From the celebrated to the marginalized, from the heat of a summer antiwar protest to the searing cold of a Windy City winter, Chicago-based photographer Art Shay has been capturing unique, often strikingly ironic images for more than six decades. Thirty two of them, including pictures of John F. Kennedy, Bobby Kennedy, Saul Bellow, James Baldwin and Marlon Brando, are currently in display in an exhibit titled “That Was Then” at Chicago’s Thomas Masters Gallery through December 23.
There’s a picture of writer Nelson Algren — who Shay photographed over a 10-year period — waiting for a bus on a rainy Chicago street in 1949. (A Shay photo of Algren graces the jacket of his 1956 novel “A Walk on the Wild Side,” and Shay’s famous shot of Algren’s lover, Simone de Beauvoir, fresh out of a bath, is the subject of a book to be published in Paris next year.)
A characteristically confident Cassius Clay is shown in Louisville, Ky., in 1961 — three years before changing his name to Muhammad Ali — in his locker room the night of his bout with Alex Miteff. (Clay won by a knockout.) There’s a group of welders on a GATX railcar assembly line, blowtorches alight, looking like so many fiery elves at work in a Tolkien fantasy.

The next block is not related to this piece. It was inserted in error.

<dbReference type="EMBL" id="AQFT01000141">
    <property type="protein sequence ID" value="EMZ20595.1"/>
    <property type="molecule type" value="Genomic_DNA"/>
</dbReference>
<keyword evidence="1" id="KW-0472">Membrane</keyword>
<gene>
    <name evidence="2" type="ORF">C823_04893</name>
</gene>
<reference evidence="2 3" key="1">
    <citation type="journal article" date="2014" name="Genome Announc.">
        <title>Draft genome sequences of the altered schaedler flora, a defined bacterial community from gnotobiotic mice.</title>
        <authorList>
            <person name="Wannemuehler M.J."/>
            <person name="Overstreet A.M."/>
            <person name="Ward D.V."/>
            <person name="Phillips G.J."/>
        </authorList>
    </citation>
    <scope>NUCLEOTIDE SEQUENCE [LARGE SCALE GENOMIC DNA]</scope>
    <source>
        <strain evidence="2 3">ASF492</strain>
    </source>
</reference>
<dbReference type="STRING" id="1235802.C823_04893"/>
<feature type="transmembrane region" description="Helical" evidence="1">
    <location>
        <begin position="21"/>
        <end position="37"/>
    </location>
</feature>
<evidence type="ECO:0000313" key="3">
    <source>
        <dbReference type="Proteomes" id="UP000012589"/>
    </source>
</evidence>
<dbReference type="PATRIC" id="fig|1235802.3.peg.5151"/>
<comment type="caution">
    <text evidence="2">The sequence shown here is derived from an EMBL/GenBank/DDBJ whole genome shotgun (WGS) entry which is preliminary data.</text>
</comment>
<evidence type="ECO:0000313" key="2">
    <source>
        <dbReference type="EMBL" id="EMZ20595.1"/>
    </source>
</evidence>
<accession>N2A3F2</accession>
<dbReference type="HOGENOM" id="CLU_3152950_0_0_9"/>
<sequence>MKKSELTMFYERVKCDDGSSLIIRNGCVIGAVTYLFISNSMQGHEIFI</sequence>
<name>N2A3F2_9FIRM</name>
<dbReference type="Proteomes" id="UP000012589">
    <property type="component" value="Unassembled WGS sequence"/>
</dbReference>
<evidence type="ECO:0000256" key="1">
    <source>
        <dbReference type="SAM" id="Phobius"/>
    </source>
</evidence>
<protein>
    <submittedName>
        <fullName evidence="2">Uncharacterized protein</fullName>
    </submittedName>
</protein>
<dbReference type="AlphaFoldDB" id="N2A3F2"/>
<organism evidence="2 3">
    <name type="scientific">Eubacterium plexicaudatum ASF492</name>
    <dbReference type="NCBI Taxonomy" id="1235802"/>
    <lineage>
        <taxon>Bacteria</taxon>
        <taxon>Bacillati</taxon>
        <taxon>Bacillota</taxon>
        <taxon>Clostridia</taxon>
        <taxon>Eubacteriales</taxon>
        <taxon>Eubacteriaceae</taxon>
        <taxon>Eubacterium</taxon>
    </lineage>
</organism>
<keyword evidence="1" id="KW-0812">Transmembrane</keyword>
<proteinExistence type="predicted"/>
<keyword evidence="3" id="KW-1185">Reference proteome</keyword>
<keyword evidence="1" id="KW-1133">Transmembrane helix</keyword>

At the Democratic National Convention in Chicago in 1968, the wire-meshed windows of a paddy wagon frame the faces of screaming demonstrators as a gaggle of passersby looks on. And there’s a photo of former Smashing Pumpkins front man Billy Corgan in 2010, taken from a three-year series he commissioned after admiring Shay’s book “Chicago’s Nelson Algren,” yukking it up with girlfriend and fellow musician Jessica Origliasso, who smiles beatifically as Corgan holds a tambourine halo-like above his shaved head.
Originally from the Bronx, Shay served as lead navigator aboard a B-24 Liberator in World War II, flying 52 missions over Europe. In San Francisco in 1948, at age 26, he became Life magazine’s youngest bureau chief; he relocated to Life’s Chicago bureau later that year.
The author of more than 50 books, many for children, Shay has taken thousands of photos on assignment for Life, Time, Fortune, Sports Illustrated, the New York Times and other publications. His work is in the collections of the National Portrait Gallery in Washington, D.C., Chicago’s Museum of Contemporary Art, the Art Institute of Chicago and other institutions.
“Art Shay can’t be pigeonholed into this or that type of photographer,” said Erica DeGlopper, Shay’s archivist. “He doesn’t come with an approach to find a prefigured story: He finds the story. His genius is always on assignment.”